Synopses & Reviews
Agriculture is the lever with which humans transformed the earth over the last 10,000 years and created new forms of plant and animal species that have forever altered the face of the planet. In the last decade, significant technological and methodological advances in both molecular biology and archaeology have revolutionized the study of plant and animal domestication and are reshaping our understanding of the transition from foraging to farming, one of the major turning points in human history. This groundbreaking volume for the first time brings together leading archaeologists and biologists working on the domestication of both plants and animals to consider a wide variety of archaeological and genetic approaches to tracing the origin and dispersal of domesticates. It provides a comprehensive overview of the state of the art in this quickly changing field as well as reviews of recent findings on specific crop and livestock species in the Americas, Eurasia, and Africa. Offering a unique global perspective, it explores common challenges and potential avenues for future progress in documenting domestication.
A comprehensive overview and collection of case studies of recent advances in archaeology and genetics as they pertain to the initial domestication of various plant and animal species around the world.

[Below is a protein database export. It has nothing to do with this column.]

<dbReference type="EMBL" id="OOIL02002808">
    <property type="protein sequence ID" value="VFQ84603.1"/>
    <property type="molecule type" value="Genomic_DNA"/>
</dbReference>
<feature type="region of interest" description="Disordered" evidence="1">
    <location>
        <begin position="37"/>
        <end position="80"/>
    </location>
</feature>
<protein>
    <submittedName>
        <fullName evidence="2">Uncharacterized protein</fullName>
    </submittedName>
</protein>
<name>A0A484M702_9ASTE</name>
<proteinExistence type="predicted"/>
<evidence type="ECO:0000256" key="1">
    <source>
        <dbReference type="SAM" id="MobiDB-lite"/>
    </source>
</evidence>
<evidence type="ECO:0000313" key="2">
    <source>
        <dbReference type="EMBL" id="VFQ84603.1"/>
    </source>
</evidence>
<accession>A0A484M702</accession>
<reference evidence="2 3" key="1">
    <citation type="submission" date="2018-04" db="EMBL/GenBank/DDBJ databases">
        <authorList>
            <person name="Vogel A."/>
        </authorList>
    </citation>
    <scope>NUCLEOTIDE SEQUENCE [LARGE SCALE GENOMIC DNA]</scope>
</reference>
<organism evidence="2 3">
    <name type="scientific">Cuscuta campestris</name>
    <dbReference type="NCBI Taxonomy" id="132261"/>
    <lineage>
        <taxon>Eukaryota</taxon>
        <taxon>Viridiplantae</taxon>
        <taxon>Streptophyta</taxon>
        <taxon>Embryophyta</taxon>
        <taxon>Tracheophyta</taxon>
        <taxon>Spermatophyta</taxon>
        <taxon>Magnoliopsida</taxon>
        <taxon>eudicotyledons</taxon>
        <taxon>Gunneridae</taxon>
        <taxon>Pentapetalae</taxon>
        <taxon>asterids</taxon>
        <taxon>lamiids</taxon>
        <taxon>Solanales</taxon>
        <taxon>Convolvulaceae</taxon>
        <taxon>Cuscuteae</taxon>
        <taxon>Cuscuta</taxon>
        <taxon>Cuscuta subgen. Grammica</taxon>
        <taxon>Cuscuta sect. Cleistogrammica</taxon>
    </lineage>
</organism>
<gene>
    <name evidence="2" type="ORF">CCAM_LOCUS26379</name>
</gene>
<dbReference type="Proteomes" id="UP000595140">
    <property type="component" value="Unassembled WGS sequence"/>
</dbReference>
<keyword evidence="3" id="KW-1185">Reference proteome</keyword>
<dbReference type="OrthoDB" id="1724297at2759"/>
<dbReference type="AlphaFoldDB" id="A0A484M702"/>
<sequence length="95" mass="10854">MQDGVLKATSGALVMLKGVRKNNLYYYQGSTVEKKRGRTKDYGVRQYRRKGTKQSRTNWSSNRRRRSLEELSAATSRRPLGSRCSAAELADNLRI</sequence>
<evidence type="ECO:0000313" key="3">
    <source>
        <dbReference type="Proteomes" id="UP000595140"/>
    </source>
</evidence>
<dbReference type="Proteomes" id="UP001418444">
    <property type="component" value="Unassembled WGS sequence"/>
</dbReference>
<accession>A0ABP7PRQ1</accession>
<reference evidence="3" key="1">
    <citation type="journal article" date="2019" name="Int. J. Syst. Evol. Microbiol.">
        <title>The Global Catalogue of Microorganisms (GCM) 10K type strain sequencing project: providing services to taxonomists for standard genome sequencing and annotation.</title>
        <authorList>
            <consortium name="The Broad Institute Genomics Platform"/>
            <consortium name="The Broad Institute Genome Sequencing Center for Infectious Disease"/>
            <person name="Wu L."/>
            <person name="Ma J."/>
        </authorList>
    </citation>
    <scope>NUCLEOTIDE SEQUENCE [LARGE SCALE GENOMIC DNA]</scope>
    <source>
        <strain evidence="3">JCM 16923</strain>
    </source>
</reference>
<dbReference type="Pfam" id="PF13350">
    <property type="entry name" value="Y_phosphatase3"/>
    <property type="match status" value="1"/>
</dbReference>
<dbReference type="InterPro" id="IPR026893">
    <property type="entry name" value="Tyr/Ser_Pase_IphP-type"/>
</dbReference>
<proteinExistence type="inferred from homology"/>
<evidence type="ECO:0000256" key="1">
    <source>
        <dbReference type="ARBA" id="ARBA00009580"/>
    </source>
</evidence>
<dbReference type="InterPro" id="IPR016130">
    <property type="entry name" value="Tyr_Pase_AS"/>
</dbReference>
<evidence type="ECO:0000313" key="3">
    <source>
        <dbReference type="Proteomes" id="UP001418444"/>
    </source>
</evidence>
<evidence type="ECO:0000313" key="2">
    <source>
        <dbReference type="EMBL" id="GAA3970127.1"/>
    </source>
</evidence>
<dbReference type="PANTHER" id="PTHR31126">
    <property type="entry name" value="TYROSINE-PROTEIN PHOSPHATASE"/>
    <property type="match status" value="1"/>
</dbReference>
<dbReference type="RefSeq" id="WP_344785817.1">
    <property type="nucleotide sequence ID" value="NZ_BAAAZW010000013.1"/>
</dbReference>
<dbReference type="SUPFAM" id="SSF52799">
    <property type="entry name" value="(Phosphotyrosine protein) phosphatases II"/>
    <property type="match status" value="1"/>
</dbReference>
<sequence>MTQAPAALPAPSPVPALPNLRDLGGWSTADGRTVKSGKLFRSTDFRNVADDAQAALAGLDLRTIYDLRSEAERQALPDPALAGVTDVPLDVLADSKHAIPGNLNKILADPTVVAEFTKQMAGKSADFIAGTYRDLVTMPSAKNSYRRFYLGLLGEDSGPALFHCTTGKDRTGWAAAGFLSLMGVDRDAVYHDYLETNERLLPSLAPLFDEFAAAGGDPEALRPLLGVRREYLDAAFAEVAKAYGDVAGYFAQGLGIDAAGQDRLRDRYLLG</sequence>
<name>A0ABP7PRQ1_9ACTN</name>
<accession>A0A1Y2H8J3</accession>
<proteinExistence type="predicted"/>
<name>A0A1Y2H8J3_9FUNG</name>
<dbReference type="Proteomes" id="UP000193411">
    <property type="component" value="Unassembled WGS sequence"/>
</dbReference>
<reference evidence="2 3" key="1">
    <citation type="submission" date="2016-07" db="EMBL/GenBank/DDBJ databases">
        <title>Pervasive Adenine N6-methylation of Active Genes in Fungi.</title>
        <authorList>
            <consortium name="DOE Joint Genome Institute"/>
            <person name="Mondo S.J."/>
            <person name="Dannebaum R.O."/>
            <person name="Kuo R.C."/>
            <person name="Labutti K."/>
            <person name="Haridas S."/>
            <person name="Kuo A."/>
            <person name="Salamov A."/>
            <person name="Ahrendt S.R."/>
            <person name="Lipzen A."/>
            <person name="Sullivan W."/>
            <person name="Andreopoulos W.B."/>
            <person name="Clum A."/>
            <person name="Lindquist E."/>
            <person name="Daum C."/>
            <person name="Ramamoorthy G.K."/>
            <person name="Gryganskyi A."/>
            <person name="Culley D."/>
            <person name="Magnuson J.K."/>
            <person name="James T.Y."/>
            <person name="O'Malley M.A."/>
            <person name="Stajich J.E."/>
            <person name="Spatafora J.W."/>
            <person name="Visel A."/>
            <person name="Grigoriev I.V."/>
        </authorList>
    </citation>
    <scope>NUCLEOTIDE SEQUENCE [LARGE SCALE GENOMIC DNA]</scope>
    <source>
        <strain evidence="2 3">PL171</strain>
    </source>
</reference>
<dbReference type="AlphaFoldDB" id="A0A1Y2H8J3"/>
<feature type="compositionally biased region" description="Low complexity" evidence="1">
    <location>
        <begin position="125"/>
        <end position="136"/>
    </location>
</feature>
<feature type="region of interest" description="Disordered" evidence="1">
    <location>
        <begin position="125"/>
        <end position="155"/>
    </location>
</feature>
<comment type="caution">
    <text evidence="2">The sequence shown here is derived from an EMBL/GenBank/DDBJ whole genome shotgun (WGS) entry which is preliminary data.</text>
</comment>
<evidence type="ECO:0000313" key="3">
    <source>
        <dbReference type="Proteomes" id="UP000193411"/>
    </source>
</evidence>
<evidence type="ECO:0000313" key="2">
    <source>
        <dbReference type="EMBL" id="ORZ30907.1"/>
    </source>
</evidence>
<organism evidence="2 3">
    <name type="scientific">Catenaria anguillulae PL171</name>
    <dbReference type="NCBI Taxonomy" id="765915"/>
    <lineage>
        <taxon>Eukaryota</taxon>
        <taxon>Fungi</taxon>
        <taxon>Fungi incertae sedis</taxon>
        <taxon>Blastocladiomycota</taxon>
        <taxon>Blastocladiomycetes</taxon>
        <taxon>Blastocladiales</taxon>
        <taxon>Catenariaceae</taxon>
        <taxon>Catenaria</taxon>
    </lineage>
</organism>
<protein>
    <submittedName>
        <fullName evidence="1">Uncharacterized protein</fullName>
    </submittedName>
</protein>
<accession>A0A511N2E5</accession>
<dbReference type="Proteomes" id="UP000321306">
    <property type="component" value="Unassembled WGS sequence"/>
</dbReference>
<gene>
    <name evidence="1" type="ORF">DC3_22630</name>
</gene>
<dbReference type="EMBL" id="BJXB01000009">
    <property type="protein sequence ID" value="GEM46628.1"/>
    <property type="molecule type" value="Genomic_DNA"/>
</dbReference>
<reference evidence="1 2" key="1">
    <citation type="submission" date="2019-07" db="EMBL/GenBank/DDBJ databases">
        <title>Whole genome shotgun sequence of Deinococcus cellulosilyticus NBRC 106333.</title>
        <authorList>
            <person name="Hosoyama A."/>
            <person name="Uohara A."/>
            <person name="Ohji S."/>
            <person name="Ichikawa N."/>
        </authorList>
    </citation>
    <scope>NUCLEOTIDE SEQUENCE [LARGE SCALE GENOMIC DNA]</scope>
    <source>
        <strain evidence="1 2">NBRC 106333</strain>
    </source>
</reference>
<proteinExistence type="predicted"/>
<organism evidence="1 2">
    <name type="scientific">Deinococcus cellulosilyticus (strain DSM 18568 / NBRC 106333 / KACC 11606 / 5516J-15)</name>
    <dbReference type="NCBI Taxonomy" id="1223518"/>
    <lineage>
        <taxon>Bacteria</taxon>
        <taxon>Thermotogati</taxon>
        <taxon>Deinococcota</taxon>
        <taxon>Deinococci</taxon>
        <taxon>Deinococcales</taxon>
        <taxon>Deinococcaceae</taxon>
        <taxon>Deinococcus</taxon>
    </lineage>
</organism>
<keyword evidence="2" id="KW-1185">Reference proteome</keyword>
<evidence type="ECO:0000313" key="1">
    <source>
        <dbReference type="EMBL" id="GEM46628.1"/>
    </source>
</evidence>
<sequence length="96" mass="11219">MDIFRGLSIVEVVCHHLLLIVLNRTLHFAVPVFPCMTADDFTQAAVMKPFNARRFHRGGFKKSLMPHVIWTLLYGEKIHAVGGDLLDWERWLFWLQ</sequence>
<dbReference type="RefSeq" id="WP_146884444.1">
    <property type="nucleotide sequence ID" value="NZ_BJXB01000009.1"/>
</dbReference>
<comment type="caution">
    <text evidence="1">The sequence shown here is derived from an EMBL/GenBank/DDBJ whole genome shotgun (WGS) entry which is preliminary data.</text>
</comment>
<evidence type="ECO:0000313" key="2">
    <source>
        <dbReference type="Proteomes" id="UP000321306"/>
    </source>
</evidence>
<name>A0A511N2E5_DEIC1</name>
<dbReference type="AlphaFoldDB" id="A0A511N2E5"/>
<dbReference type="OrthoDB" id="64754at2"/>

"A genetic revolution has transformed the study of the domestication of plants and animals. Documenting Domestication presents the best research and resolves issues that had been intractable in the past."and#151;Richard I. Ford, University of Michigan
About the Author
Melinda A. Zeder and Bruce D. Smith are researchers in the Archaeobiology Program of the Smithsonian's National Museum of Natural History. Daniel G. Bradley is a geneticist at Trinity College, Dublin. Eve Emshwiller is an ethnobotanist in the Botany Department at The Field Museum in Chicago. Zeder is the author of Feeding Cities: Specialized Animal Economy in the Ancient Near East and Smith is author of The Emergence of Agriculture and other books. Bradley and Emshwiller have published widely on the genetic origins of domestic animals and plants.